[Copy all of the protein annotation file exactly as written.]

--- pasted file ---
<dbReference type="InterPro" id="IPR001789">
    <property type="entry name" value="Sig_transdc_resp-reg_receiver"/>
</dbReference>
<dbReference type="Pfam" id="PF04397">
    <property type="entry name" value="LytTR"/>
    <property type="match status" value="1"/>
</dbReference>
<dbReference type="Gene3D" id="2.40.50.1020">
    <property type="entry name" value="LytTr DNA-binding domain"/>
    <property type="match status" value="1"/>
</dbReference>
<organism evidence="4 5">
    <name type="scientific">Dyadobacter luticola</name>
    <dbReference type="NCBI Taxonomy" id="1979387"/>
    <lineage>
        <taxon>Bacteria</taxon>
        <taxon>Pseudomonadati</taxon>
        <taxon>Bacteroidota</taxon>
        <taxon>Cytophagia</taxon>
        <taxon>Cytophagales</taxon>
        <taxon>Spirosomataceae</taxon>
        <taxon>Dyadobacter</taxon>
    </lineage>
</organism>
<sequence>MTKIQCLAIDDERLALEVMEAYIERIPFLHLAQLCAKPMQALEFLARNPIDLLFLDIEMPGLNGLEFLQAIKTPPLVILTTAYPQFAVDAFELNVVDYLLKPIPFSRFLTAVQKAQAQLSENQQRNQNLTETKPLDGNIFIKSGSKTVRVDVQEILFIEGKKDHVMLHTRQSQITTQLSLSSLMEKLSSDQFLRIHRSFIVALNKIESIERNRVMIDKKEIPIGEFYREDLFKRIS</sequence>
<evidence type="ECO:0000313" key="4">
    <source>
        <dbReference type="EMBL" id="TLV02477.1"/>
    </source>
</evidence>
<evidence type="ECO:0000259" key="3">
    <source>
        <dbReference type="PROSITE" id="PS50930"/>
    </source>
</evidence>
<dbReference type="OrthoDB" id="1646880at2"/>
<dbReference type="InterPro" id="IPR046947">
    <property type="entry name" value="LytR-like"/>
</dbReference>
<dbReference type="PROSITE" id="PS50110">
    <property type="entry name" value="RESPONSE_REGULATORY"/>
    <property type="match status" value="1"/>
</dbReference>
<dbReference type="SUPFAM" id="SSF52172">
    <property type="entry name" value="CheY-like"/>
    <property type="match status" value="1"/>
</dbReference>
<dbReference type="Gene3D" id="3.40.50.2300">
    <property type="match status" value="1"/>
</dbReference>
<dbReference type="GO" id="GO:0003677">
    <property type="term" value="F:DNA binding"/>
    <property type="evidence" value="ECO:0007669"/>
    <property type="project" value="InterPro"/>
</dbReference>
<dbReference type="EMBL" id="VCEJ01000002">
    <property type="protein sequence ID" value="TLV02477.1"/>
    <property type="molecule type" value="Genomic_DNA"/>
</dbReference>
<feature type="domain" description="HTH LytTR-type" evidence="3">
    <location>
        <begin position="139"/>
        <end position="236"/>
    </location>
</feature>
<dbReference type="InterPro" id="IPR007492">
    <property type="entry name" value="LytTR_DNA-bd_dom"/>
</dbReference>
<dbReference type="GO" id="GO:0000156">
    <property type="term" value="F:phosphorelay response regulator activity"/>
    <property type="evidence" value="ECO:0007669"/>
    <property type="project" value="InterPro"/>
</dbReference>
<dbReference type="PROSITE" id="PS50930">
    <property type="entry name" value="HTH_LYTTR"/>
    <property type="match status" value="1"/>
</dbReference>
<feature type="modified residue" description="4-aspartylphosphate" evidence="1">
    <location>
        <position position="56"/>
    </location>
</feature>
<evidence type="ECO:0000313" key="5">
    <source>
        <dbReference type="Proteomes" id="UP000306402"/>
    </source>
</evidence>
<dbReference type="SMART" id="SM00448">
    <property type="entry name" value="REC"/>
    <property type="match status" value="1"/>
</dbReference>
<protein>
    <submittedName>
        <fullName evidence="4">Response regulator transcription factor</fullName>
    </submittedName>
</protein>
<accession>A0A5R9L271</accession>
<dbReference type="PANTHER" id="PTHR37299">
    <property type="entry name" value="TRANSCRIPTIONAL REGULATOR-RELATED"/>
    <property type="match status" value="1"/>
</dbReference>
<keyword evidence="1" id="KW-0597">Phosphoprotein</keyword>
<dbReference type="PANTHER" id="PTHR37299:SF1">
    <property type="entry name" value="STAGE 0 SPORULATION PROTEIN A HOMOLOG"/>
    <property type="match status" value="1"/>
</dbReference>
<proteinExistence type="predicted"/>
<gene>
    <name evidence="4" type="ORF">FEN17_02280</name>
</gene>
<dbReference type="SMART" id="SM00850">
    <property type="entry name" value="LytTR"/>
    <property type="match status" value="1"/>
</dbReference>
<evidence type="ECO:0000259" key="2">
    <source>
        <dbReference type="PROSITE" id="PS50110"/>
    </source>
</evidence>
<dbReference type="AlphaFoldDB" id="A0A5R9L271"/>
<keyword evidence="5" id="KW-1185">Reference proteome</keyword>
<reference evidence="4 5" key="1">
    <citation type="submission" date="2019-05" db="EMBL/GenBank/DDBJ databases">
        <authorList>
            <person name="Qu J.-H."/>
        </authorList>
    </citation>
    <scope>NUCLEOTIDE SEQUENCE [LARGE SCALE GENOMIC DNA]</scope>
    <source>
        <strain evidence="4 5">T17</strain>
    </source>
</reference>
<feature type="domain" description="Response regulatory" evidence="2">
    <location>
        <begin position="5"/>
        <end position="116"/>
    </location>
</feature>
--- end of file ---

<dbReference type="InterPro" id="IPR001789">
    <property type="entry name" value="Sig_transdc_resp-reg_receiver"/>
</dbReference>
<dbReference type="Pfam" id="PF04397">
    <property type="entry name" value="LytTR"/>
    <property type="match status" value="1"/>
</dbReference>
<dbReference type="Gene3D" id="2.40.50.1020">
    <property type="entry name" value="LytTr DNA-binding domain"/>
    <property type="match status" value="1"/>
</dbReference>
<organism evidence="4 5">
    <name type="scientific">Dyadobacter luticola</name>
    <dbReference type="NCBI Taxonomy" id="1979387"/>
    <lineage>
        <taxon>Bacteria</taxon>
        <taxon>Pseudomonadati</taxon>
        <taxon>Bacteroidota</taxon>
        <taxon>Cytophagia</taxon>
        <taxon>Cytophagales</taxon>
        <taxon>Spirosomataceae</taxon>
        <taxon>Dyadobacter</taxon>
    </lineage>
</organism>
<sequence>MTKIQCLAIDDERLALEVMEAYIERIPFLHLAQLCAKPMQALEFLARNPIDLLFLDIEMPGLNGLEFLQAIKTPPLVILTTAYPQFAVDAFELNVVDYLLKPIPFSRFLTAVQKAQAQLSENQQRNQNLTETKPLDGNIFIKSGSKTVRVDVQEILFIEGKKDHVMLHTRQSQITTQLSLSSLMEKLSSDQFLRIHRSFIVALNKIESIERNRVMIDKKEIPIGEFYREDLFKRIS</sequence>
<evidence type="ECO:0000313" key="4">
    <source>
        <dbReference type="EMBL" id="TLV02477.1"/>
    </source>
</evidence>
<evidence type="ECO:0000259" key="3">
    <source>
        <dbReference type="PROSITE" id="PS50930"/>
    </source>
</evidence>
<dbReference type="OrthoDB" id="1646880at2"/>
<dbReference type="InterPro" id="IPR046947">
    <property type="entry name" value="LytR-like"/>
</dbReference>
<dbReference type="PROSITE" id="PS50110">
    <property type="entry name" value="RESPONSE_REGULATORY"/>
    <property type="match status" value="1"/>
</dbReference>
<dbReference type="SUPFAM" id="SSF52172">
    <property type="entry name" value="CheY-like"/>
    <property type="match status" value="1"/>
</dbReference>
<dbReference type="Gene3D" id="3.40.50.2300">
    <property type="match status" value="1"/>
</dbReference>
<dbReference type="GO" id="GO:0003677">
    <property type="term" value="F:DNA binding"/>
    <property type="evidence" value="ECO:0007669"/>
    <property type="project" value="InterPro"/>
</dbReference>
<dbReference type="EMBL" id="VCEJ01000002">
    <property type="protein sequence ID" value="TLV02477.1"/>
    <property type="molecule type" value="Genomic_DNA"/>
</dbReference>
<feature type="domain" description="HTH LytTR-type" evidence="3">
    <location>
        <begin position="139"/>
        <end position="236"/>
    </location>
</feature>
<dbReference type="InterPro" id="IPR007492">
    <property type="entry name" value="LytTR_DNA-bd_dom"/>
</dbReference>
<dbReference type="GO" id="GO:0000156">
    <property type="term" value="F:phosphorelay response regulator activity"/>
    <property type="evidence" value="ECO:0007669"/>
    <property type="project" value="InterPro"/>
</dbReference>
<dbReference type="PROSITE" id="PS50930">
    <property type="entry name" value="HTH_LYTTR"/>
    <property type="match status" value="1"/>
</dbReference>
<feature type="modified residue" description="4-aspartylphosphate" evidence="1">
    <location>
        <position position="56"/>
    </location>
</feature>
<evidence type="ECO:0000313" key="5">
    <source>
        <dbReference type="Proteomes" id="UP000306402"/>
    </source>
</evidence>
<dbReference type="SMART" id="SM00448">
    <property type="entry name" value="REC"/>
    <property type="match status" value="1"/>
</dbReference>
<protein>
    <submittedName>
        <fullName evidence="4">Response regulator transcription factor</fullName>
    </submittedName>
</protein>
<accession>A0A5R9L271</accession>
<dbReference type="PANTHER" id="PTHR37299">
    <property type="entry name" value="TRANSCRIPTIONAL REGULATOR-RELATED"/>
    <property type="match status" value="1"/>
</dbReference>
<keyword evidence="1" id="KW-0597">Phosphoprotein</keyword>
<dbReference type="PANTHER" id="PTHR37299:SF1">
    <property type="entry name" value="STAGE 0 SPORULATION PROTEIN A HOMOLOG"/>
    <property type="match status" value="1"/>
</dbReference>
<proteinExistence type="predicted"/>
<gene>
    <name evidence="4" type="ORF">FEN17_02280</name>
</gene>
<dbReference type="SMART" id="SM00850">
    <property type="entry name" value="LytTR"/>
    <property type="match status" value="1"/>
</dbReference>
<evidence type="ECO:0000259" key="2">
    <source>
        <dbReference type="PROSITE" id="PS50110"/>
    </source>
</evidence>
<dbReference type="AlphaFoldDB" id="A0A5R9L271"/>
<keyword evidence="5" id="KW-1185">Reference proteome</keyword>
<reference evidence="4 5" key="1">
    <citation type="submission" date="2019-05" db="EMBL/GenBank/DDBJ databases">
        <authorList>
            <person name="Qu J.-H."/>
        </authorList>
    </citation>
    <scope>NUCLEOTIDE SEQUENCE [LARGE SCALE GENOMIC DNA]</scope>
    <source>
        <strain evidence="4 5">T17</strain>
    </source>
</reference>
<feature type="domain" description="Response regulatory" evidence="2">
    <location>
        <begin position="5"/>
        <end position="116"/>
    </location>
</feature>